No Match Found
Talent and technology a key focus for CEOs as 39% globally (22% in the UK) say their business will not be viable within a decade unless they change course
Despite turbulent economic conditions, 59% of UK CEOs say they won’t cut headcount and 86% won’t reduce employee pay
While only 21% of UK CEOs expect the global economy to improve over the next 12 months, they remain bullish about their business’ revenue prospects in the timeframe - 48% are very or extremely confident
UK ranks third most important country for investment among global CEOs - one place higher than last year and behind only the US and China
Almost a quarter (22%) of UK CEOs believe their business will not be economically viable within a decade if they do not make significant interventions to change course, according to PwC’s 26th annual CEO Survey published at the World Economic Forum in Davos. The survey of 4,410 CEOs in 105 countries also finds that 10% of UK CEOs believe they have less than three years to make these vital changes.
Globally, the picture is starker, with 39% of CEOs believing their business will not be economically viable within a decade on current trajectories. As such, both UK and global CEOs recognise the need to safeguard their companies and place people and technology at the heart of their plans.
Currently, 40% of UK CEOs believe their company’s tech capabilities lag behind the demands of their strategic objectives, and the gap will only widen without urgent action. Consequently, 86% of UK CEOs are automating processes and systems, whilst 77% are deploying technology and 74% are upskilling their company’s workforce in priority areas. Encouragingly, UK CEOs are confident that measures such as these will put them in a stronger position both in the short and long term - only 4% say they are not confident about their revenue growth prospects in the next three years.
Kevin Ellis, Chairman and Senior Partner, PwC UK, said:
“Businesses have already undergone massive change this decade, with hybrid working and cloud computing among the big shifts. But this is the tip of the iceberg - many CEOs believe their current business models are unsustainable and this means more change ahead. This isn’t about tinkering but fundamental changes requiring big investment in people, skills and technology. It’s positive businesses are focused on making the changes needed, despite challenges including inflation and skills shortages which could be overwhelming.”
“CEOs recognise that future success is very much contingent on their people and they need to protect this commodity, particularly in a tight labour market. As such, 59% say they won’t reduce headcount and 86% won’t reduce employee pay.”
One of the decisive issues facing CEOs around the world is the economy. In the UK, only 21% of CEOs expect the global economy to improve over the next 12 months, down from 82% last year. Interestingly, UK CEOs are generally more optimistic than their global counterparts - only 4% expect the economy to decline significantly, compared to three times as many (12%) global CEOs who say the same. Some 73% of global CEOs believe global growth will decline in the next 12 months - the most pessimistic outlook since this question was first asked 12 years ago.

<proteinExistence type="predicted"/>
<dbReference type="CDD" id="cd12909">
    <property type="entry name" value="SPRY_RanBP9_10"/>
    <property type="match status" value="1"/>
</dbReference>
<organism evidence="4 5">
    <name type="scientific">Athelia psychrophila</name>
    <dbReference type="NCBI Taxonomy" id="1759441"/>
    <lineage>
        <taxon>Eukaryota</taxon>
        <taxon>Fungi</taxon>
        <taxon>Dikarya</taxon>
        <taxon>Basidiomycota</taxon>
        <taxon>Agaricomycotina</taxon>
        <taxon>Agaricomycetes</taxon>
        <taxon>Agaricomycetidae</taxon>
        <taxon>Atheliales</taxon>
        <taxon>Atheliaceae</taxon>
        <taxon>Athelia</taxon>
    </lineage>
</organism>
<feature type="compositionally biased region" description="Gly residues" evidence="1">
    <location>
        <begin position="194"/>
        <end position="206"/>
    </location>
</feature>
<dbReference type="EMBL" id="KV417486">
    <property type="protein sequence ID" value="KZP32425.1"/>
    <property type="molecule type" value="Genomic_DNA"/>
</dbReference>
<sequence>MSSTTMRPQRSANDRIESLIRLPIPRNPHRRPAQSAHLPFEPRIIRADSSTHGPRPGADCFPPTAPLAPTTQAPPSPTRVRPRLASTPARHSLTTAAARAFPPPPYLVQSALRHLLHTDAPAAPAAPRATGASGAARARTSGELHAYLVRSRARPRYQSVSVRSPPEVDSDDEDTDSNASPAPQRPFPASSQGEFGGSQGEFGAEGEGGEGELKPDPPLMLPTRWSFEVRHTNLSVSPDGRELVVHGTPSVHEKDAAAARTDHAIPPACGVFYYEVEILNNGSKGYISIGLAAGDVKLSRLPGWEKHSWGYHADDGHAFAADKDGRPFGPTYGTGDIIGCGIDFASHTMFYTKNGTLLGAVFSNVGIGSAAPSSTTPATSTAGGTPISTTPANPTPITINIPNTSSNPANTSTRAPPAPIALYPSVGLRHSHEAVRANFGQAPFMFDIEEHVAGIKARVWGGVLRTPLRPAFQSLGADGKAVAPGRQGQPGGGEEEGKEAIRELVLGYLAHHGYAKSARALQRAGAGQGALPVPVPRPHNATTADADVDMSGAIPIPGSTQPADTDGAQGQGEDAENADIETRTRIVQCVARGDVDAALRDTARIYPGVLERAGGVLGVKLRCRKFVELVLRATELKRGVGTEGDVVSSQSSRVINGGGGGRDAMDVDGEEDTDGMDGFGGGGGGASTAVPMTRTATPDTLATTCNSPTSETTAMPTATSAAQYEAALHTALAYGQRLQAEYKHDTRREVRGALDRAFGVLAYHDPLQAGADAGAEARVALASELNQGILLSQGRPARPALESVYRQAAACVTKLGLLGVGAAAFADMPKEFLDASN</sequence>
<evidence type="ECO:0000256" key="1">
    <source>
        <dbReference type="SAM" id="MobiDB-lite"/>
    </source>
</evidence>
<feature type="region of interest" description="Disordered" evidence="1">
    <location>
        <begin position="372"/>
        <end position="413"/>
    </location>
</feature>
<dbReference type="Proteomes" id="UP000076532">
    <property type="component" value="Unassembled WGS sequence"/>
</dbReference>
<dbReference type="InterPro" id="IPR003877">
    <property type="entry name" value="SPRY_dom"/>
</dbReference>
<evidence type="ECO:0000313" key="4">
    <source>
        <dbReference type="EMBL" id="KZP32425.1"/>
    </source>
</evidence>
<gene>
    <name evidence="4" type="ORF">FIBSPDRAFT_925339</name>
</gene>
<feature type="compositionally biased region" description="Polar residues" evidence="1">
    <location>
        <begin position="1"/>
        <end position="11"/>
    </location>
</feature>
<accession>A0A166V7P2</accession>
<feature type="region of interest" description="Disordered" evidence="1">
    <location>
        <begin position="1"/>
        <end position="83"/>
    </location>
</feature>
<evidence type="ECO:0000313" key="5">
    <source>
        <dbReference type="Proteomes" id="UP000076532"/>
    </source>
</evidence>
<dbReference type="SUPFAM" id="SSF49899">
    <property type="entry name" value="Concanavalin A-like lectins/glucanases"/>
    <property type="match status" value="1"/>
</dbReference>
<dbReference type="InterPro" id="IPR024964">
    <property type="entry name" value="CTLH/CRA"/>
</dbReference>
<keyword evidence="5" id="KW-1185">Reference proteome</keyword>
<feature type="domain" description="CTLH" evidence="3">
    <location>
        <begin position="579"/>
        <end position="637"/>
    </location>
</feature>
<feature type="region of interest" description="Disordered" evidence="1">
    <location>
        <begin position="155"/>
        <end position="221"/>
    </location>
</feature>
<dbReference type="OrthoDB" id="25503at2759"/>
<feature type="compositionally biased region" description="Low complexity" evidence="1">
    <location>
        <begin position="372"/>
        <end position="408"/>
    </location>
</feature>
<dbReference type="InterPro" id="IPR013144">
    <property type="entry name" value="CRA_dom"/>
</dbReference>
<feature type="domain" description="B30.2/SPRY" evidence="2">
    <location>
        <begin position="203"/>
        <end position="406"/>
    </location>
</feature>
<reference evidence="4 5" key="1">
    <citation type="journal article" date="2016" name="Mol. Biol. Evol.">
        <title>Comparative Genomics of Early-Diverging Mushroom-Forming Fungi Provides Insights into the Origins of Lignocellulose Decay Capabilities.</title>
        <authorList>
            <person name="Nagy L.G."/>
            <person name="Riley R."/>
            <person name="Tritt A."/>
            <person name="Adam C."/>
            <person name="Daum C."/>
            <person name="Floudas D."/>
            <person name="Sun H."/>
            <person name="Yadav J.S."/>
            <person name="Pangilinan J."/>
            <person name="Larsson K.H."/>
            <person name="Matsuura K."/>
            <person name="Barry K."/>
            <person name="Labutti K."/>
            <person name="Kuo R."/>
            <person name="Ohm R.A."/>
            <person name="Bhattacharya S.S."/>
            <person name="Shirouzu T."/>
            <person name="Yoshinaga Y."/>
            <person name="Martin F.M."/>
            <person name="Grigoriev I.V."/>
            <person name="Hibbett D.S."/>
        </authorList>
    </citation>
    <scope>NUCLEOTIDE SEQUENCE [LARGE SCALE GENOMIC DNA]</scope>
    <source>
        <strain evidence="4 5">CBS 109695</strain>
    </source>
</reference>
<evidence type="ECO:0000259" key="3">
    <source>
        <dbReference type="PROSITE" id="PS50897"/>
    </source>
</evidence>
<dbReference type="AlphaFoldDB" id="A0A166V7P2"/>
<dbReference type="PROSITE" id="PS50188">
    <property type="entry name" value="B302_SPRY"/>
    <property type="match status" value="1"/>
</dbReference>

However, global CEOs are more positive than their UK counterparts about their own country’s economic outlook, whereas UK CEOs are bullish about their company’s revenue prospects. Indeed, 48% of UK CEOs are very or extremely confident about their prospects over the next 12 months (42% for global CEOs), and 64% are very or extremely confident over three years.
Encouragingly, the UK has moved up one place and is now the third most important country for growth among global CEOs, joint with Germany, and behind only the US and China. Over the last couple of years the UK has become increasingly important to global CEOs looking to grow their revenue - in 2020 only 9% selected the UK compared to 18% who selected it in 2023.
Kevin Ellis added:
“CEOs don’t expand and invest on a whim - they’re choosing the UK as that’s where they expect to see returns. That choice will be based on sector strengths in areas like AI and biotech, alongside our people-first, business-friendly environment. To keep the UK attractive, we need renewed focus on skills and regional growth - both of which will help unlock productivity. ”
Over a quarter (26%) of UK CEOs say they are moderately or extremely exposed to the threat of climate change over the next 12 months. Globally, 39% of CEOs say the same, with CEOs in China feeling particularly exposed (59%). When thinking about climate risks over the next five years, it ranks fourth for UK CEOs above health risks, whereas over the next 12 months health ranks higher. Given the longer-term focus on climate, 34% of UK CEOs are progressing and 31% have implemented a measurable data-driven strategy to reduce emissions and mitigate climate risks.
Notes to editors
PwC conducted 4,410 interviews with CEOs in 105 countries in October and November 2022. 23% of companies had revenues of $1 billion or more; 33% of companies had revenues between $100 million and $1 billion; 38% of companies had revenues of up to $100 million; 69% of companies were privately owned. Download the report at pwc.co.uk/ceo-survey
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